Aquest article no està traduït al català; es mostra la seva versió en anglès

A review of a book about the people involved, to a greater or lesser degree, in the murder of Dutch film-maker Theo van Gogh in 2004.

A review of: 'MURDER IN AMSTERDAM - The Death of Theo van Gogh and the Limits of Tolerance', by Ian Buruma. Atlantic Books, London, 2006. 262 pages.

On November 2nd, 2004, Theo van Gogh – a Dutch film-maker and writer - was cycling home in Amsterdam. When passing through a particularly dreary stretch of street (I was shown the spot last year), he was shot in the stomach by Mohammed Bouyeri, a twenty-six year old Dutchman of Moroccan extraction. Van Gogh crawled over to the opposite pavement, followed by Bouyeri, who, ignoring Van Gogh's shouts of 'Don't do it!', shot him several more times. Bouyeri took out a machete and slashed the film-maker's throat, then scribbled something on a piece of paper which he laid on Van Gogh's chest, stabbing it into place with another, smaller, knife.
He was reloading his pistol when the police turned up. As he stated later in court, his intentions had been to die as a martyr to his 'faith' in a shoot-out. But he got shot in the leg instead, and was taken into custody.
Ian Buruma, a Dutch-born journalist now working in the US, has produced a neatly researched book that puts paid to the media-sponsored clichés - of the 'clash-of-cultures' sort - that have hounded this particularly brutal murder. He points out that Theo van Gogh – although notorious for his deliberately tasteless attacks against Islam and other religions – enjoyed working with immigrants as a director and did a bunch of drama series about the problems facing them in Europe. He even got two Moroccan-Dutch delinquents out of reform school and helped them become the successful actors they still are today.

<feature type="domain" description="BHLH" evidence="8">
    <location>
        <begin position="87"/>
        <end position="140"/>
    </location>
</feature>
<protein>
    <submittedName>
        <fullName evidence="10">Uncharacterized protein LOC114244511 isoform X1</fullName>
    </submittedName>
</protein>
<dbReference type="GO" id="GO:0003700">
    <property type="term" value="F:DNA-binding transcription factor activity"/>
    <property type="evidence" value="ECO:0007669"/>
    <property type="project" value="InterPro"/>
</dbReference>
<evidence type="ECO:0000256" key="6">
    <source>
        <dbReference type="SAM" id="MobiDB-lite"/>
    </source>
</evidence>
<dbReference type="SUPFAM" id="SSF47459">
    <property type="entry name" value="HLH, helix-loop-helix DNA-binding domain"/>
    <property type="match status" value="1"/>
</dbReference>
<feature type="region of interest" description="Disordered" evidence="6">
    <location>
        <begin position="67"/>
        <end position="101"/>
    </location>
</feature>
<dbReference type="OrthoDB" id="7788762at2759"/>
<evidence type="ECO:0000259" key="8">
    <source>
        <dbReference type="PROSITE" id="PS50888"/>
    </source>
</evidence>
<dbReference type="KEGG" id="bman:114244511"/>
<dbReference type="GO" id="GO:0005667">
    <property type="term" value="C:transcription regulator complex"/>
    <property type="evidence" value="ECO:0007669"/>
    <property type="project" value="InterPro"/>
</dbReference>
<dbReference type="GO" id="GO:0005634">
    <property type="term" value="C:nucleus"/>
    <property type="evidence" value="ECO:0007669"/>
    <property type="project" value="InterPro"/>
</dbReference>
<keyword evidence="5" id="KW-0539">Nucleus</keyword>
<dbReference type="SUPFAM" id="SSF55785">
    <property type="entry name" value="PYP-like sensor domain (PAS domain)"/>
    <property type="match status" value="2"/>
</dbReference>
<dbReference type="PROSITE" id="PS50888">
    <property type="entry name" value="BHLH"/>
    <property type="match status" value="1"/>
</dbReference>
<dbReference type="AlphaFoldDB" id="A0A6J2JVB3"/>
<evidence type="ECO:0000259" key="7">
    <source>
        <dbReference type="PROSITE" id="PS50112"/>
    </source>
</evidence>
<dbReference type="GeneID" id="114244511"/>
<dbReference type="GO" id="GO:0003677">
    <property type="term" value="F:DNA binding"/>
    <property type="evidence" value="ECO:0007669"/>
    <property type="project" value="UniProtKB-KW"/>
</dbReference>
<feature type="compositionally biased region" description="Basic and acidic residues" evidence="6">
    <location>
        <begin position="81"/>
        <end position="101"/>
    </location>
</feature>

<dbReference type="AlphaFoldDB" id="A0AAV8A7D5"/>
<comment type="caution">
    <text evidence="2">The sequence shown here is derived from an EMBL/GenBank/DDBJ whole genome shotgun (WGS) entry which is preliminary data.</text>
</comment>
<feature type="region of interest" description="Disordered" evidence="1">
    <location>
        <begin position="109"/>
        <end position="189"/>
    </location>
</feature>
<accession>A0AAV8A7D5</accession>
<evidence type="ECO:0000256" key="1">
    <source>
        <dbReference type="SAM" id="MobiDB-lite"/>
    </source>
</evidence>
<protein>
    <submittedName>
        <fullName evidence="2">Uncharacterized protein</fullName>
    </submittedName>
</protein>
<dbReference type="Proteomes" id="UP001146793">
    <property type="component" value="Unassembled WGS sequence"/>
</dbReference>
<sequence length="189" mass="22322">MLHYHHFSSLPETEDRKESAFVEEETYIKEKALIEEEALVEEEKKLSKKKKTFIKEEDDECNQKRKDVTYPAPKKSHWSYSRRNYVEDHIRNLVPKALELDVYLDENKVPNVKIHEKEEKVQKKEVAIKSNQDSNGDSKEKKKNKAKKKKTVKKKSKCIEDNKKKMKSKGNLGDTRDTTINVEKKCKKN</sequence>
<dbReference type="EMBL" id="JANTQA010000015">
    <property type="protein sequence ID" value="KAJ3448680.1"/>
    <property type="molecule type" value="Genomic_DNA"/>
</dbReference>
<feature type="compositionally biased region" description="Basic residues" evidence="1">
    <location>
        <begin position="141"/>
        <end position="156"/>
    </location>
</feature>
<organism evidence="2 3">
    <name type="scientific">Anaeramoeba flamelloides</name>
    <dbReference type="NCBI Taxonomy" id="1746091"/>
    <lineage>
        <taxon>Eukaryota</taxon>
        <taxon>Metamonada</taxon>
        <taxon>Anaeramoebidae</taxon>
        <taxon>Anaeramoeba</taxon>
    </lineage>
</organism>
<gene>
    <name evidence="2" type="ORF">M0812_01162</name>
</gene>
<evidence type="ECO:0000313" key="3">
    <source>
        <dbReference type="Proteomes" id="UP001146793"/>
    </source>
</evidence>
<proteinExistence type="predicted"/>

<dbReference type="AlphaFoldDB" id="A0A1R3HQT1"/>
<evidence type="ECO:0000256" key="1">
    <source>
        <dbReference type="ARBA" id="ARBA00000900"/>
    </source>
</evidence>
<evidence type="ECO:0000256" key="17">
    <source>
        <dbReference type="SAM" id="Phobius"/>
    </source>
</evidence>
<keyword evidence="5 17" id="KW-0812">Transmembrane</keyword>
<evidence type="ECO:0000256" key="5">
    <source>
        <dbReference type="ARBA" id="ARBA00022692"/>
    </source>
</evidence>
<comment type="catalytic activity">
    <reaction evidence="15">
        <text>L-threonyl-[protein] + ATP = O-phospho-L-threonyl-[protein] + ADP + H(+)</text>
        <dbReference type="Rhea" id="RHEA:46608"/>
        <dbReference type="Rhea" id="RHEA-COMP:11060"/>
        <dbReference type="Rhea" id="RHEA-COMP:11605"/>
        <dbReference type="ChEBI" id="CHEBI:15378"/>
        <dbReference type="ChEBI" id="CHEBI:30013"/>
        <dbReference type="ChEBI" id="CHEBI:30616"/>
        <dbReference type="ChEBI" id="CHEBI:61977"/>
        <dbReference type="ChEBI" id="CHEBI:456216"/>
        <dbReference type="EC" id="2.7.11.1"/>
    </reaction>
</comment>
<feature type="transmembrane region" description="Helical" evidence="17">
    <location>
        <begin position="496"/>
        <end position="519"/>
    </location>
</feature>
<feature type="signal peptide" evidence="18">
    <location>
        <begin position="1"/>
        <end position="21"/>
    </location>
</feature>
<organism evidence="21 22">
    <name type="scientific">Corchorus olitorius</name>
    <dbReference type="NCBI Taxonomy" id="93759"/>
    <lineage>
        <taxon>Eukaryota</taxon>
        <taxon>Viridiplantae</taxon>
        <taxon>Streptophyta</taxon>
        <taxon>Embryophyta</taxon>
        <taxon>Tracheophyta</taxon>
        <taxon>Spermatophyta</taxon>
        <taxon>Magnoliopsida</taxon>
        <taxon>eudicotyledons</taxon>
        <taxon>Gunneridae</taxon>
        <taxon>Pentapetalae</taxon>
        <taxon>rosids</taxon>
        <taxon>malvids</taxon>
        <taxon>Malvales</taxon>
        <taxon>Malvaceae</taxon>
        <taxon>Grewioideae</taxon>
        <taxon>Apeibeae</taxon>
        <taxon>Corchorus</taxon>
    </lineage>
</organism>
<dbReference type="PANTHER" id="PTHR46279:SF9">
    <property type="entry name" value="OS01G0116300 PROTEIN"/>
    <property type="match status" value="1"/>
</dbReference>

It was perhaps inevitable, then, that he would end up working with Holland's most high-profile immigrant, the Muslim apostate Ayaan Hirsi Ali, a Somali refugee who has become famous worldwide as a critic of what she sees as the appalling misogyny built into conventional Islam. Van Gogh and Hirsi Ali ended up making a ten minute short ('Submission') in which texts from the Koran advocating violence against women are superimposed on several battered wives in see-through burqas. Designed to provoke debate in the Dutch Muslim community, 'Submission' became the start of Hirsi Ali's life under armed guard: the note pinned to Van Gogh's chest stated that the director had been killed for directing the film and that Hirsi Ali was next on the list.
As for Bouyeri, far from being a budding religious fanatic, he had been successful and popular at school, and had restricted his religious practices to fasting at Ramadan and little else. However, as he grew older, something changed: an apparent inability to cope with the hedonism of Dutch life, exacerbated by increasing confusion about the sexual rejection he was getting from some women – which he interpreted as racism – led him to shun the folksy Islam of his village-born father and surf the numerous websites of extreme Jihadist theorists, whose ideas are based mainly on those of Ussama bin Laden's intellectual mentor Sayyid Qutb (1906-1966), a viciously misogynist anti-semite who advocated that not only infidels but also non-observant Muslims may be legitimately assassinated. Very soon, Bouyeri was spending his leisure time watching real-life videos of western hostages being tortured and beheaded. The 'faith' he later told the court he was defending, had become little more than a whacko Death Cult.
When 'Submission' was made, Hirsi Ali begged Van Gogh to take his name off the credits, for safety's sake (as had been done with the crew and actresses). He refused, saying that he was just a 'village idiot', a harmless joker, and that no one in his right mind would want to do him in.
Well, Mohammed Bouyeri didn't get the joke and was so far out of his right mind on November 2nd, 2004, that it remains highly unlikely he will ever get any kind of joke, ever again, throughout the term of his long prison life.

- Textos i contingut: Matthew Tree - Disseny i programació: Nac -